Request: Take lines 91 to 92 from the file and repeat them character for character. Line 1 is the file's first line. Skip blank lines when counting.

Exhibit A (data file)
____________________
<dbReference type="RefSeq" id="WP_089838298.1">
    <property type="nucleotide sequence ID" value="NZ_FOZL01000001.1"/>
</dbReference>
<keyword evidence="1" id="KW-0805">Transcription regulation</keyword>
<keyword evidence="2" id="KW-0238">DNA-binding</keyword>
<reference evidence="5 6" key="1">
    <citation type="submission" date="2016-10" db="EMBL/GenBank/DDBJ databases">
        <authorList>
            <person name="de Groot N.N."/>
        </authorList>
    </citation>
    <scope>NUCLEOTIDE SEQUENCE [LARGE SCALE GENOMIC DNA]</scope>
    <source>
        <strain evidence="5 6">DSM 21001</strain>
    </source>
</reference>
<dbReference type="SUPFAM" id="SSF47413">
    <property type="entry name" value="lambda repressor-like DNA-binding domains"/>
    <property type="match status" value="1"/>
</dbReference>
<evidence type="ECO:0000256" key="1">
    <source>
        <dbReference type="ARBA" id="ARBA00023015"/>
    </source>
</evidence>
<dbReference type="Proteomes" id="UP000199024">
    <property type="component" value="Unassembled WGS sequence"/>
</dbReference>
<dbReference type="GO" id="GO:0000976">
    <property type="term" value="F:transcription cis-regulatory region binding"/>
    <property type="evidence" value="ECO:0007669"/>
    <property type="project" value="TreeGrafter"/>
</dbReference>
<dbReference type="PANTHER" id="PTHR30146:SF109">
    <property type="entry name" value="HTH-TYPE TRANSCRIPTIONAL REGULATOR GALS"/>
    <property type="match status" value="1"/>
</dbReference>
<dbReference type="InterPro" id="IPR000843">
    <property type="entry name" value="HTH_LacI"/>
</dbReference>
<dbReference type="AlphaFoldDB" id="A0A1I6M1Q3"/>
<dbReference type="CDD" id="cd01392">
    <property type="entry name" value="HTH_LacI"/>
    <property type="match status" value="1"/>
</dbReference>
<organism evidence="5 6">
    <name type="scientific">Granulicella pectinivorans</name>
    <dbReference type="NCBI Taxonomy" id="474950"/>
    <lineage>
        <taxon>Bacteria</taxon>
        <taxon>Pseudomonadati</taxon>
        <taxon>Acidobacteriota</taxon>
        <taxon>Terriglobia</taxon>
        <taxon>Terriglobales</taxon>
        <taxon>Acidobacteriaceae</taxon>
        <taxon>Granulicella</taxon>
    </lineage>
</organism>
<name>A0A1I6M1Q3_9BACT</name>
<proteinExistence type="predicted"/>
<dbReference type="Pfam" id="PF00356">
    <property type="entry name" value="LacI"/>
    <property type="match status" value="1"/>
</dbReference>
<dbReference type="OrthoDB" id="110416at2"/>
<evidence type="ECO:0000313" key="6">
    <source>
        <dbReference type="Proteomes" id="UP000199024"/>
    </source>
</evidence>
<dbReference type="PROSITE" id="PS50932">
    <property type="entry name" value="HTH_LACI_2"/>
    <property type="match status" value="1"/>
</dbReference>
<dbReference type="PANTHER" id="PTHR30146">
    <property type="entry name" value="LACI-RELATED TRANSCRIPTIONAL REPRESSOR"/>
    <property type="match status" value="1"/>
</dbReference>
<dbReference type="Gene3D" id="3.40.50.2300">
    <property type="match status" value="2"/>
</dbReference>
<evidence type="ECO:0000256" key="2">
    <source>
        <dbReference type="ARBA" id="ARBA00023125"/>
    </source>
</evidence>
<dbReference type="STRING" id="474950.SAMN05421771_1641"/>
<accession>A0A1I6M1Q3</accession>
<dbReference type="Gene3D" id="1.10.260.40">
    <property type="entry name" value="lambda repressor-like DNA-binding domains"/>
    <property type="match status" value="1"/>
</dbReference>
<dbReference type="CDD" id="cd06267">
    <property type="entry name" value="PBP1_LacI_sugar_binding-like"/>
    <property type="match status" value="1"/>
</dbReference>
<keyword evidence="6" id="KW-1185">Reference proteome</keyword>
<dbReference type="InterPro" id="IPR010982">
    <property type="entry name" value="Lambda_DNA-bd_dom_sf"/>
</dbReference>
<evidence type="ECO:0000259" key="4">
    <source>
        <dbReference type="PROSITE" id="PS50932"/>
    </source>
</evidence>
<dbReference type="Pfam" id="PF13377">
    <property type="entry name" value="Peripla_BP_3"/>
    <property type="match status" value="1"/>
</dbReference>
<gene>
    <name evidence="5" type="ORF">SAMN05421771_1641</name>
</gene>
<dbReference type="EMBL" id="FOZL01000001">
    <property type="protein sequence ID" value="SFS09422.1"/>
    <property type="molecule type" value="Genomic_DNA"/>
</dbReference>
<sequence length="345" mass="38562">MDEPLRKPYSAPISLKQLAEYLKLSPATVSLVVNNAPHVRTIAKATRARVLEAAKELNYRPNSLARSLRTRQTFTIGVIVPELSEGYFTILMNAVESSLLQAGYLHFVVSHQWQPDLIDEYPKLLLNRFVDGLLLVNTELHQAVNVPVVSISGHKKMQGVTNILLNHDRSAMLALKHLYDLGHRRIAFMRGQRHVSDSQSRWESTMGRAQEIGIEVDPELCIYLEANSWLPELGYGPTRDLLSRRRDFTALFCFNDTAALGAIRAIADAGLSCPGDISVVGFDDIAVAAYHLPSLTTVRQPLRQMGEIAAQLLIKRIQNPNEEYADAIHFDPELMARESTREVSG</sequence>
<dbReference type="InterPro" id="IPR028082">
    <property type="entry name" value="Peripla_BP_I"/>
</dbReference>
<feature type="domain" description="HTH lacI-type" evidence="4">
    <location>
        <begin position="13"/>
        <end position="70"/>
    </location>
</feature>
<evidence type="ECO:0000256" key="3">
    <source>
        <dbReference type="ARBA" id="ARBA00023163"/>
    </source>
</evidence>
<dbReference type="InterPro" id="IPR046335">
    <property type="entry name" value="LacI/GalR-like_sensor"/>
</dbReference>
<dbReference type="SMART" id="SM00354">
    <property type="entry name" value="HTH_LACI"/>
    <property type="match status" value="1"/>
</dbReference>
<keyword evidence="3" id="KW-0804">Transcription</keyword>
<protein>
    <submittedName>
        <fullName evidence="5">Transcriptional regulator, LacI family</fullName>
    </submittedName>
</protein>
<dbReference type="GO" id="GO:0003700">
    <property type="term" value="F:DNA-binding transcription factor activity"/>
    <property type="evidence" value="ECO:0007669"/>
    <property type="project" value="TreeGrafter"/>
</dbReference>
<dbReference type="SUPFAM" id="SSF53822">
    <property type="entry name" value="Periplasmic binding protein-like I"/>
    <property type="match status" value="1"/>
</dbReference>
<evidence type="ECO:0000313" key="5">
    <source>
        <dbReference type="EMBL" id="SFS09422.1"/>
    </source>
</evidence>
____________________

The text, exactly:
    <property type="match status" value="1"/>
</dbReference>